The reason I’m soft on this is because not only do I not see a biblical condemnation of it, but I assess movements doctrinally on the one hand and then what is being produced as far as holiness goes on the other hand.  And I simply know of too many people whose lives have been profoundly helped for good by lying on the ground for 45 minutes in a kind of laughter or peace.   I never have, I went over to the Apache Plaza here when the Toronto Blessing came to town, willing to expose myself to everything under the sun, just about, and had about five high-powered guys around me, praying like crazy, I’m sure, some of them wishing, “goodness I wish this guy would go down, because if he went down, then it would be all right.”  And a whole bunch of my staff went down, and some of you in this room were on the floor, and attribute right now a sweet fellowship with the Lord that is continuing and an enrichment of your own ministry because of what God did spiritually at that moment, and I enjoyed that 25 minutes of prayer that they did over me, and I felt great peace, but I didn’t get dizzy, and I really, really was not saying, “I’m not going down under any cost.”  I frankly, wanted to try it.  What is this “carpet time” that they do, you know?  So I’m very – excessively – open,  some would say.

My son Abraham is 16, and he read me in yesterday’s Tribune, and I said, “is this dealing with the Toronto thing?” He was reading to me out of the newspaper, he said “there’s not anything religious to it at all.”  It was a psychological study on laughter movements in history.  Zero religion.  It talked about this laughter movement in Indonesia or something that lasted for 6 months.  It has nothing to do with religion whatsoever.  It was a little girl, started laughing, and there were these laughing fits that lasted in this community for 6 months.  And it had no religious connection at all.  So I just really find it hard to get excited about falling down or laughing.  I get excited about the Lordship of Christ, and taking risks for Jesus, and bringing people to Christ, and exalting the sovereignty of God.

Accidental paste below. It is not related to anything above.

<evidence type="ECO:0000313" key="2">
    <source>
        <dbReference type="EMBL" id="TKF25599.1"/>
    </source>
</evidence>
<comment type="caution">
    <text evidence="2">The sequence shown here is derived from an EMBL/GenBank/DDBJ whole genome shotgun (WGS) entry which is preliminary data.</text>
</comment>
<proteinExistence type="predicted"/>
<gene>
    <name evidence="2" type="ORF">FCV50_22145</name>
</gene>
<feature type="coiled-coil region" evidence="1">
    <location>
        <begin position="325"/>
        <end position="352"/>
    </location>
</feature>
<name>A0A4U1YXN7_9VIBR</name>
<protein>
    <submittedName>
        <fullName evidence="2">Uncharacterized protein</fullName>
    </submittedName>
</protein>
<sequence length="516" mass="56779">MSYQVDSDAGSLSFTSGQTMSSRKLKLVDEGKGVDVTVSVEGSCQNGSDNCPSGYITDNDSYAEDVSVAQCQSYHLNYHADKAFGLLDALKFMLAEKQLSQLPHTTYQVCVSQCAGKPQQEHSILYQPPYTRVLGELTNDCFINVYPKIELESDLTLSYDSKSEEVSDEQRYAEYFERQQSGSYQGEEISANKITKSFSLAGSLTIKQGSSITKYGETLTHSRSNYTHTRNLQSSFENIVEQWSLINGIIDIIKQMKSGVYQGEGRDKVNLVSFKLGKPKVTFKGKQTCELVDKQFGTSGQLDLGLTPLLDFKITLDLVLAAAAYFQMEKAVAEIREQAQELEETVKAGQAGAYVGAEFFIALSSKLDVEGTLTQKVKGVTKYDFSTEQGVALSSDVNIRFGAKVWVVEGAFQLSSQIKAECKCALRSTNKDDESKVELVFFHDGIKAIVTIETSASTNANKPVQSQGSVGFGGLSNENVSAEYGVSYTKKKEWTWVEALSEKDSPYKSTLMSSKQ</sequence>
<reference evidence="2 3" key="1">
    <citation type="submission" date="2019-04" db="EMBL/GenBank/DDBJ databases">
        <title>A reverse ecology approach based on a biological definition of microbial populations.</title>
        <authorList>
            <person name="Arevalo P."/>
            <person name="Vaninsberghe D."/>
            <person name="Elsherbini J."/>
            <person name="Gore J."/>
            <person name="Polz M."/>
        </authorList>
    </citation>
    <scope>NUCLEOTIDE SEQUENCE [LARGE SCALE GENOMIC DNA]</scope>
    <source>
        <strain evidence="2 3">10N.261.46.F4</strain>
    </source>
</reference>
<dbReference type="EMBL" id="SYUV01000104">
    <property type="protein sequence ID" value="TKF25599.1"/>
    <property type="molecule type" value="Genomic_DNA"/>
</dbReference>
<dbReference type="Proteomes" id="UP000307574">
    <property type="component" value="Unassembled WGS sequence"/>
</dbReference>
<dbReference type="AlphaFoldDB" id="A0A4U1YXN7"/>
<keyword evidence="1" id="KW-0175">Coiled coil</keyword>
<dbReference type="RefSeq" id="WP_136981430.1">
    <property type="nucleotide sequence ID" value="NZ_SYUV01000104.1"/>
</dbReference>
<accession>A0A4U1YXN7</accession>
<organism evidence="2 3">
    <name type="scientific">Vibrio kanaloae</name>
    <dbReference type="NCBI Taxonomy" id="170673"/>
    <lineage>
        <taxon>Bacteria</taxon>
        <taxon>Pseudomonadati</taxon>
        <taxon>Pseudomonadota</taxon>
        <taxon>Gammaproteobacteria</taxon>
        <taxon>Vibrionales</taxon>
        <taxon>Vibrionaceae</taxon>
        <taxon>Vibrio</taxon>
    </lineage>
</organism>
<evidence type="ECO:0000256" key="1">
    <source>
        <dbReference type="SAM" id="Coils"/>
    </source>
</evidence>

And so the other thing besides holiness in people’s lives which I’ve seen come of this, is preaching and the exultation of the word.  And I find it not very high.  I’ve heard stories, “you know the preaching was good.” But the thing that thrills people is the external manifestations.  I’ve watched it happen.  And so the word does seem to drift more into the background and the effort it takes to produce a good message from the book, the external word, is minimized.   and so those would be my concerns open and yet critically open. 

And so I don’t really make anybody happy, you know the cessationists – I got invited to wales a few years ago, to speak at the place where Martyn Lloyd-Jones spoke often, and when they found out I had these kinds of attitudes, they withdrew the invitation.  It’s been real painful to have those experiences happen, and on the other side the people that prophesied over me over at Apache, saying, “The Lord’s hand is upon me to do this and that,” and I’m sure my lack of full bore engagement in the Pentecostal side is leaving them thinking I must be hardhearted or something.   And so I just kind of walk my own way and nobody knows quite whether they can trust me or not, I think.

Iain Murray:  I do think the brethren in Wales were confused, because this is really, this is more or less virtually Dr. Lloyd-Jones own position, I think they were really confused on it.

Piper: That’s somewhat comforting.  Even the criticism I got from Iain, when I spoke on Lloyd-Jones here that I had not been completely just to him, was a grief to me because for the news to go out from this conference that Martyn Lloyd-Jones is anything other than almost a god, little “g,” would make me very sad, because I don’t have many heroes in the world, especially not many in this century, and for me to have my reputation go to Wales and elsewhere that I am mainly critical of Martyn Lloyd-Jones is sad.